Psychiatrists use traditional methods that have been around for a long time, to assess psychological disorders. Autism and its spectrum of disorders have come to the forefront in the past few decades making it very difficult to find proper assessment tools to separate autism from mental illness.

ADHD & Autism with Bipolar (Psychological) Disorder

Bipolar disorder is a mental illness yet some of its symptoms overlap in autism and therefore is considered a possible co-existing condition. Researchers, as well as therapists, have been able to disassemble the symptoms of bipolar disease by looking at when the symptoms first appeared and how they manifested themselves.

People with autism may talk extensively or show someone a new item over and over, however, this is just a result of their autism. True bipolar illness manifests itself in continuous disruptive behavior that is planned! It is thought out and carried out, autistic children cannot do this.

For example, Symptoms of Attention Deficit Hyperactivity Disorder i.e. ADHD (an Autism Spectrum disorder) include overlapping behavioral symptoms which parallel bipolar (a psychological) disorder.

Overlapping Symptoms of ADHD & Bipolar Disorder
Fig 3: Overlapping Symptoms of ADHD & Bipolar Disorder. Download Media

As you can clearly infer from the above Venn diagram, physicians unfamiliar with the current standards in diagnosing Autism Spectrum Disorders could possibly misdiagnose a child with ADHD as bipolar, totally missing the autism diagnosis.

Suraj Thapar, National Institute of Mental Health says, “Thanks to the tireless efforts of many organizations devoted to Autism research and therapy, we are beginning to unravel the symptoms of bipolar disease and ADHD. One example is that of a teenager who is high energy, happy yet socially intrusive. It would be a grave error to diagnose this person as having a manic mental illness, treat him with much-gladdened side effect medications when behavioral therapy for their autism is the true diagnosis.

Let us consider another example – people with autism care about other people however they do not understand some of their actions and how to express their love and compassion for another person. Sociopaths (a defined mental illness) do understand people, can communicate with them yet plainly just do not care.

Autism and Anxiety (Psychological) Disorder

In people with autism, anxiety is usually related to sensory issues like reaction to loud noises or things out of everyday life. For many others (primarily people suffering from high functioning Autism), anxiety stems more from the social awareness that they are different. Below is a root cause analysis of Anxiety related psychological disorder in ASD stemming from social awareness:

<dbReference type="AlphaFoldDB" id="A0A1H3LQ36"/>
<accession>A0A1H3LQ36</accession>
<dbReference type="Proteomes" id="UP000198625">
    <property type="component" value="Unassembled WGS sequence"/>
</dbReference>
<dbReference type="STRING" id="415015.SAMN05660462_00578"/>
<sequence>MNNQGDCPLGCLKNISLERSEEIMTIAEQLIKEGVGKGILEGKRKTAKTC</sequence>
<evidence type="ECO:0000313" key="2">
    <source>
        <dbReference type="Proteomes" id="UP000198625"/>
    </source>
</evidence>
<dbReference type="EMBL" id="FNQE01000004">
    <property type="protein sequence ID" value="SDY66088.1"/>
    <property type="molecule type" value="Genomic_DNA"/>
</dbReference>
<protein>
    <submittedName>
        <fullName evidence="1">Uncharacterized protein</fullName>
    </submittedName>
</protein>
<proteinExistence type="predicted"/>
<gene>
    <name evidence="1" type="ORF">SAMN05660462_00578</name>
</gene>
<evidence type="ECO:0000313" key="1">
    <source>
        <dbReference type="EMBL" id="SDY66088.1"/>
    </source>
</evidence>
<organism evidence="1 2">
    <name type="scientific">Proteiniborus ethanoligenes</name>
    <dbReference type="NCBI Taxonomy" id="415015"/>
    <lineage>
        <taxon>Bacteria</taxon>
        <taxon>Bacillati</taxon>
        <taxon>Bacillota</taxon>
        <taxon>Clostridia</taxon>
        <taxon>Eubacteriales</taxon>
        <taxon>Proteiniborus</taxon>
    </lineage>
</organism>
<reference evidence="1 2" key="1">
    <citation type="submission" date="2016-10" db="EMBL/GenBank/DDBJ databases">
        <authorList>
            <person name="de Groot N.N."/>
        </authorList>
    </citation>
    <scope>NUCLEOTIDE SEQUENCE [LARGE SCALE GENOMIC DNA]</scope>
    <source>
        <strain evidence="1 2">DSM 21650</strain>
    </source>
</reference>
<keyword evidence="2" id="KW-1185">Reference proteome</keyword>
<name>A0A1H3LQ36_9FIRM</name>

ASD Social Anxiety - Root Cause
Fig 4: ASD Social Anxiety – Root Cause. Download Infographic

Behavioral therapy shows autistic children how to cope with various social cues avoid anxiety. Following are some of the techniques used to combat anxiety in Autism cases:

Some proven strategies to deal with Autism and Anxiety

Table 3: Some proven strategies to deal with Autism and Anxiety

Autism and OCD

Fig 5: OCD-ASD-Anxiety

OCD or Obsessive Compulsive Disorder consists of repetitive behaviors which physicians often miss diagnosing it as a symptom of autism. There is one crucial difference. With OCD, these repetitious behaviors cause thought and anxiety in a person with psychological disorders. On the other hand, a child with autism in not bothered by the repetitive behavior and really does not think about it. There is no fear involved with an autistic person; however, a person suffering from OCD as a psychological disorder actually experiences fear and anxiety.

Schizophrenia with Autism

Schizophrenia is a psychological disorder. Just as with anxiety, the disorder manifests itself differently in people with autism. It too may be a co-existing condition; however, Schizophrenia is a psychological disorder and autism is not. Because autism shares certain features such as social withdrawal and difficulty in communication the two are often thought to be the same. Schizophrenia does not appear in early childhood and is very rare in later childhood and usually manifest in adulthood, unlike autism. There is considerable research on both. The findings are suggesting that both disorders may be related to certain genes that disrupt early brain development. However, schizophrenia does not appear until adulthood, as a general rule. Following is a comparison chart between Autism and Schizophrenia

Schizophrenia and Autism

Table 4: Characteristics of Schizophrenia Vs Autism

Still in Doubt? Take an Autism Test Online

Deal With Autism Test Online
Click here to visit our Autism Test Center